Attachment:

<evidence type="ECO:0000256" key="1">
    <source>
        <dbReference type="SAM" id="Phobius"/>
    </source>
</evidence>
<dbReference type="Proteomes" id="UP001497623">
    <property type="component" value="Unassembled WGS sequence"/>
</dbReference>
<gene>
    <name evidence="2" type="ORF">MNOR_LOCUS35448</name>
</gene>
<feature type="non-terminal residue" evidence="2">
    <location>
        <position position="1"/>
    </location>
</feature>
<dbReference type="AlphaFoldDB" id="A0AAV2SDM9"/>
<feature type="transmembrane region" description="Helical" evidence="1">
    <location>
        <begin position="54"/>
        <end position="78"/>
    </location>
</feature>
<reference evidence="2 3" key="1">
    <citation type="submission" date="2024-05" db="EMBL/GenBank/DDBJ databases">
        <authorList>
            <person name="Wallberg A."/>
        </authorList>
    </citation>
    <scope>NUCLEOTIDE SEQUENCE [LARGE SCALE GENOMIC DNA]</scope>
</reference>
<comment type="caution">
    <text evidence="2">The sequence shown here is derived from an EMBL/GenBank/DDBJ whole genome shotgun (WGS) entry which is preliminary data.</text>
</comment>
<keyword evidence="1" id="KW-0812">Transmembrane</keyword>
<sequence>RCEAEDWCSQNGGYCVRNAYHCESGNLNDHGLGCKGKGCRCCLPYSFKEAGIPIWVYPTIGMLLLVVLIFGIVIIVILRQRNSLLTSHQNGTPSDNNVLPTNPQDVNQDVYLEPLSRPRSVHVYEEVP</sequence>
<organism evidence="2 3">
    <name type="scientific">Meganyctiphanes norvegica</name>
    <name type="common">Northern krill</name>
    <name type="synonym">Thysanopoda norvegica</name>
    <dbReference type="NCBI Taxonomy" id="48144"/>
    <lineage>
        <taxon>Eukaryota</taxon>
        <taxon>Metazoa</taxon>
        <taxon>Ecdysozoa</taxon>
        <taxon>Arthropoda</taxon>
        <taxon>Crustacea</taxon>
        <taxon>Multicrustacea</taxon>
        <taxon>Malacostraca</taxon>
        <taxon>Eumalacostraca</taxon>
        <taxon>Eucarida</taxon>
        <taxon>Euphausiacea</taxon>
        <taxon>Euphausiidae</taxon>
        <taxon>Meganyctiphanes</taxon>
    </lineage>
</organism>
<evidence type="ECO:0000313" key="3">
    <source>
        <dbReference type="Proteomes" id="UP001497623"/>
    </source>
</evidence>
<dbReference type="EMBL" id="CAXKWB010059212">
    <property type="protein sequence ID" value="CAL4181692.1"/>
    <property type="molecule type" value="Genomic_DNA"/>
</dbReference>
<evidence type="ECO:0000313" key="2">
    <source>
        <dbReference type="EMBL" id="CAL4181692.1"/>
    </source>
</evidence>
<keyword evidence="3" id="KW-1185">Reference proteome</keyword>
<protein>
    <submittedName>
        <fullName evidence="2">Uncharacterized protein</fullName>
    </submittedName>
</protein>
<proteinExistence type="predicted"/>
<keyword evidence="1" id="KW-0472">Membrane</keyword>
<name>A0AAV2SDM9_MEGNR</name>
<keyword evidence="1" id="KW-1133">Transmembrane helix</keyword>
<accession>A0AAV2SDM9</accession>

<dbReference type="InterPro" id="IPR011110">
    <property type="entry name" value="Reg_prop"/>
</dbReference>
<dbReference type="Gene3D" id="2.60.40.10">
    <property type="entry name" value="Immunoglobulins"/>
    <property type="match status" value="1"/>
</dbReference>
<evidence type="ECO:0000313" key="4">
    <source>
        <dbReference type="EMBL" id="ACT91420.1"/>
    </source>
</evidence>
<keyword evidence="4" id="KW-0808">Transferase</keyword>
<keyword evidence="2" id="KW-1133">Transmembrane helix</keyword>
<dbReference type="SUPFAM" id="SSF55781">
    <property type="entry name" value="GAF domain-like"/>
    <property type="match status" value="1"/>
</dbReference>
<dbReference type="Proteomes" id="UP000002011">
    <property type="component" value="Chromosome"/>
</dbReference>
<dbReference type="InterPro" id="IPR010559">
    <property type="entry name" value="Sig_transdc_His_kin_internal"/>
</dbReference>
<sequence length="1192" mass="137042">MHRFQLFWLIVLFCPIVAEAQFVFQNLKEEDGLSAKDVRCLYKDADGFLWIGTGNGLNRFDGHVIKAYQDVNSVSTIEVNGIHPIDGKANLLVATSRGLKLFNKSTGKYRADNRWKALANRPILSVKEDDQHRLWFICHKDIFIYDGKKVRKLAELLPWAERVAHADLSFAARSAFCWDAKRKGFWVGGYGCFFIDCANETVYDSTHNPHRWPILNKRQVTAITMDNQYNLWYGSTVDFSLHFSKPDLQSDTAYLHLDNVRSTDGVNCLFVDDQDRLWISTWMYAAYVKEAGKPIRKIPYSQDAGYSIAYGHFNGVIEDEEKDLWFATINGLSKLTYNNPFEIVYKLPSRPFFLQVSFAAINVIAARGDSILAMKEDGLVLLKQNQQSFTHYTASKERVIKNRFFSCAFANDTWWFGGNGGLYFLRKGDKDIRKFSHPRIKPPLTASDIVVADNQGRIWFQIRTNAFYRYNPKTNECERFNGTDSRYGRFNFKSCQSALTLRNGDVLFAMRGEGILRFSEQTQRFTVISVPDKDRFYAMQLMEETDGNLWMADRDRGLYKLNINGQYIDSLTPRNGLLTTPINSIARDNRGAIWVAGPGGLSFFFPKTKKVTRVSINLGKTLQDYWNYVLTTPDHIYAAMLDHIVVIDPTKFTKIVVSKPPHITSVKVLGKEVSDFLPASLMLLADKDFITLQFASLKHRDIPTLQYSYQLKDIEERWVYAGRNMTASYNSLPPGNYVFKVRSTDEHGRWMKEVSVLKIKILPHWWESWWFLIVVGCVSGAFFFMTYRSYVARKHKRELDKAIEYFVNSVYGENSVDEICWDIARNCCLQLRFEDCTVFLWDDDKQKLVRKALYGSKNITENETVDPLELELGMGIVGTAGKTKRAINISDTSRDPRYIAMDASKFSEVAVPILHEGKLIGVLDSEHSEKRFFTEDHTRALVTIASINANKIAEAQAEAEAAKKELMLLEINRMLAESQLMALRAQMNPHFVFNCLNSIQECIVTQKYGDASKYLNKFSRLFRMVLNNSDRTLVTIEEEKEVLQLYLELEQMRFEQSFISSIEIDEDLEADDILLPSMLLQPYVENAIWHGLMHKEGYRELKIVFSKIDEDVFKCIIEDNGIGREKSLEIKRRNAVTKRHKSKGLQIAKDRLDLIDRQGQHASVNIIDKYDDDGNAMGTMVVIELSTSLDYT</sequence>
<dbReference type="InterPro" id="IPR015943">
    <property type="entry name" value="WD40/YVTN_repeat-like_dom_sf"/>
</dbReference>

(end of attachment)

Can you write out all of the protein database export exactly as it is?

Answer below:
<evidence type="ECO:0000256" key="1">
    <source>
        <dbReference type="SAM" id="Phobius"/>
    </source>
</evidence>
<dbReference type="Proteomes" id="UP001497623">
    <property type="component" value="Unassembled WGS sequence"/>
</dbReference>
<gene>
    <name evidence="2" type="ORF">MNOR_LOCUS35448</name>
</gene>
<feature type="non-terminal residue" evidence="2">
    <location>
        <position position="1"/>
    </location>
</feature>
<dbReference type="AlphaFoldDB" id="A0AAV2SDM9"/>
<feature type="transmembrane region" description="Helical" evidence="1">
    <location>
        <begin position="54"/>
        <end position="78"/>
    </location>
</feature>
<reference evidence="2 3" key="1">
    <citation type="submission" date="2024-05" db="EMBL/GenBank/DDBJ databases">
        <authorList>
            <person name="Wallberg A."/>
        </authorList>
    </citation>
    <scope>NUCLEOTIDE SEQUENCE [LARGE SCALE GENOMIC DNA]</scope>
</reference>
<comment type="caution">
    <text evidence="2">The sequence shown here is derived from an EMBL/GenBank/DDBJ whole genome shotgun (WGS) entry which is preliminary data.</text>
</comment>
<keyword evidence="1" id="KW-0812">Transmembrane</keyword>
<sequence>RCEAEDWCSQNGGYCVRNAYHCESGNLNDHGLGCKGKGCRCCLPYSFKEAGIPIWVYPTIGMLLLVVLIFGIVIIVILRQRNSLLTSHQNGTPSDNNVLPTNPQDVNQDVYLEPLSRPRSVHVYEEVP</sequence>
<organism evidence="2 3">
    <name type="scientific">Meganyctiphanes norvegica</name>
    <name type="common">Northern krill</name>
    <name type="synonym">Thysanopoda norvegica</name>
    <dbReference type="NCBI Taxonomy" id="48144"/>
    <lineage>
        <taxon>Eukaryota</taxon>
        <taxon>Metazoa</taxon>
        <taxon>Ecdysozoa</taxon>
        <taxon>Arthropoda</taxon>
        <taxon>Crustacea</taxon>
        <taxon>Multicrustacea</taxon>
        <taxon>Malacostraca</taxon>
        <taxon>Eumalacostraca</taxon>
        <taxon>Eucarida</taxon>
        <taxon>Euphausiacea</taxon>
        <taxon>Euphausiidae</taxon>
        <taxon>Meganyctiphanes</taxon>
    </lineage>
</organism>
<evidence type="ECO:0000313" key="3">
    <source>
        <dbReference type="Proteomes" id="UP001497623"/>
    </source>
</evidence>
<dbReference type="EMBL" id="CAXKWB010059212">
    <property type="protein sequence ID" value="CAL4181692.1"/>
    <property type="molecule type" value="Genomic_DNA"/>
</dbReference>
<evidence type="ECO:0000313" key="2">
    <source>
        <dbReference type="EMBL" id="CAL4181692.1"/>
    </source>
</evidence>
<keyword evidence="3" id="KW-1185">Reference proteome</keyword>
<protein>
    <submittedName>
        <fullName evidence="2">Uncharacterized protein</fullName>
    </submittedName>
</protein>
<proteinExistence type="predicted"/>
<keyword evidence="1" id="KW-0472">Membrane</keyword>
<name>A0AAV2SDM9_MEGNR</name>
<keyword evidence="1" id="KW-1133">Transmembrane helix</keyword>
<accession>A0AAV2SDM9</accession>

<dbReference type="InterPro" id="IPR011110">
    <property type="entry name" value="Reg_prop"/>
</dbReference>
<dbReference type="Gene3D" id="2.60.40.10">
    <property type="entry name" value="Immunoglobulins"/>
    <property type="match status" value="1"/>
</dbReference>
<evidence type="ECO:0000313" key="4">
    <source>
        <dbReference type="EMBL" id="ACT91420.1"/>
    </source>
</evidence>
<keyword evidence="4" id="KW-0808">Transferase</keyword>
<keyword evidence="2" id="KW-1133">Transmembrane helix</keyword>
<dbReference type="SUPFAM" id="SSF55781">
    <property type="entry name" value="GAF domain-like"/>
    <property type="match status" value="1"/>
</dbReference>
<dbReference type="Proteomes" id="UP000002011">
    <property type="component" value="Chromosome"/>
</dbReference>
<dbReference type="InterPro" id="IPR010559">
    <property type="entry name" value="Sig_transdc_His_kin_internal"/>
</dbReference>
<sequence length="1192" mass="137042">MHRFQLFWLIVLFCPIVAEAQFVFQNLKEEDGLSAKDVRCLYKDADGFLWIGTGNGLNRFDGHVIKAYQDVNSVSTIEVNGIHPIDGKANLLVATSRGLKLFNKSTGKYRADNRWKALANRPILSVKEDDQHRLWFICHKDIFIYDGKKVRKLAELLPWAERVAHADLSFAARSAFCWDAKRKGFWVGGYGCFFIDCANETVYDSTHNPHRWPILNKRQVTAITMDNQYNLWYGSTVDFSLHFSKPDLQSDTAYLHLDNVRSTDGVNCLFVDDQDRLWISTWMYAAYVKEAGKPIRKIPYSQDAGYSIAYGHFNGVIEDEEKDLWFATINGLSKLTYNNPFEIVYKLPSRPFFLQVSFAAINVIAARGDSILAMKEDGLVLLKQNQQSFTHYTASKERVIKNRFFSCAFANDTWWFGGNGGLYFLRKGDKDIRKFSHPRIKPPLTASDIVVADNQGRIWFQIRTNAFYRYNPKTNECERFNGTDSRYGRFNFKSCQSALTLRNGDVLFAMRGEGILRFSEQTQRFTVISVPDKDRFYAMQLMEETDGNLWMADRDRGLYKLNINGQYIDSLTPRNGLLTTPINSIARDNRGAIWVAGPGGLSFFFPKTKKVTRVSINLGKTLQDYWNYVLTTPDHIYAAMLDHIVVIDPTKFTKIVVSKPPHITSVKVLGKEVSDFLPASLMLLADKDFITLQFASLKHRDIPTLQYSYQLKDIEERWVYAGRNMTASYNSLPPGNYVFKVRSTDEHGRWMKEVSVLKIKILPHWWESWWFLIVVGCVSGAFFFMTYRSYVARKHKRELDKAIEYFVNSVYGENSVDEICWDIARNCCLQLRFEDCTVFLWDDDKQKLVRKALYGSKNITENETVDPLELELGMGIVGTAGKTKRAINISDTSRDPRYIAMDASKFSEVAVPILHEGKLIGVLDSEHSEKRFFTEDHTRALVTIASINANKIAEAQAEAEAAKKELMLLEINRMLAESQLMALRAQMNPHFVFNCLNSIQECIVTQKYGDASKYLNKFSRLFRMVLNNSDRTLVTIEEEKEVLQLYLELEQMRFEQSFISSIEIDEDLEADDILLPSMLLQPYVENAIWHGLMHKEGYRELKIVFSKIDEDVFKCIIEDNGIGREKSLEIKRRNAVTKRHKSKGLQIAKDRLDLIDRQGQHASVNIIDKYDDDGNAMGTMVVIELSTSLDYT</sequence>
<dbReference type="InterPro" id="IPR015943">
    <property type="entry name" value="WD40/YVTN_repeat-like_dom_sf"/>
</dbReference>